The first inkling the vast majority of the world had of this young man came just over two years ago with the publication of the third book in the series, Harry Potter and the Prisoner of Azkaban. This occasion garnered a fairly large amount of press, particularly considering it is technically a childrens novel. It is regarded by many, fans and critics alike, as the best of the four Harry Potter books published to date, and was subsequently nominated for the Whitbread Book Prize, winning the childrens category, and only losing out in the final round to Seamus Heaney's Beowulf. Last summer the world was fully forced to sit up and take notice, with the publication of Harry Potter and the Goblet of Fire. This 700+ page novel was given the largest first printing of any childrens book ever, and was published simultaneously in many countries around the world. This generated publicity on a massive scale, and the success of the book led to an explosion of interest in a film of the first book, Harry Potter and the Philosopher's Stone. Playgrounds, offices and the Internet have been buzzing ever since as fans discussed the production of the movie, counting down the days till its release.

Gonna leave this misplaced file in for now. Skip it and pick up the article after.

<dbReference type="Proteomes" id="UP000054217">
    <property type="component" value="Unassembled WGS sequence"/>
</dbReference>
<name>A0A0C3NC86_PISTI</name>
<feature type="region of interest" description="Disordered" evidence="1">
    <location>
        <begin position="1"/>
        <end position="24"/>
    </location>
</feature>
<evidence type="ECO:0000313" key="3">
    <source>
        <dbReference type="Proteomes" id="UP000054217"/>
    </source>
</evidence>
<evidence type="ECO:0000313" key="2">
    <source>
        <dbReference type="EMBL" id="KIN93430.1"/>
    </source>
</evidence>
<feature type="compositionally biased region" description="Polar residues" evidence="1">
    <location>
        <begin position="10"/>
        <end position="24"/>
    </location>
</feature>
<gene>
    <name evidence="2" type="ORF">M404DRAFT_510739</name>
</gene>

The news that Rowling had sold the film rights to Harry to Warner Brothers created huge fears that the stories would be 'Americanised'. These were only fuelled by rumours of Quidditch with cheerleaders; directorial desires to combine sections of the first two novels into one film and American child stars to play Harry. The first director in the frame was Steven Spielberg, which created the worst of the rumours, including the potential casting of Haley Joel Osment. This was followed by Spielberg deciding to direct A.I, and Osment following up his reported: 'I'd love to play Harry Potter' statement which appeared in Empire with a comment that he didn't believe the books should be filmed at all.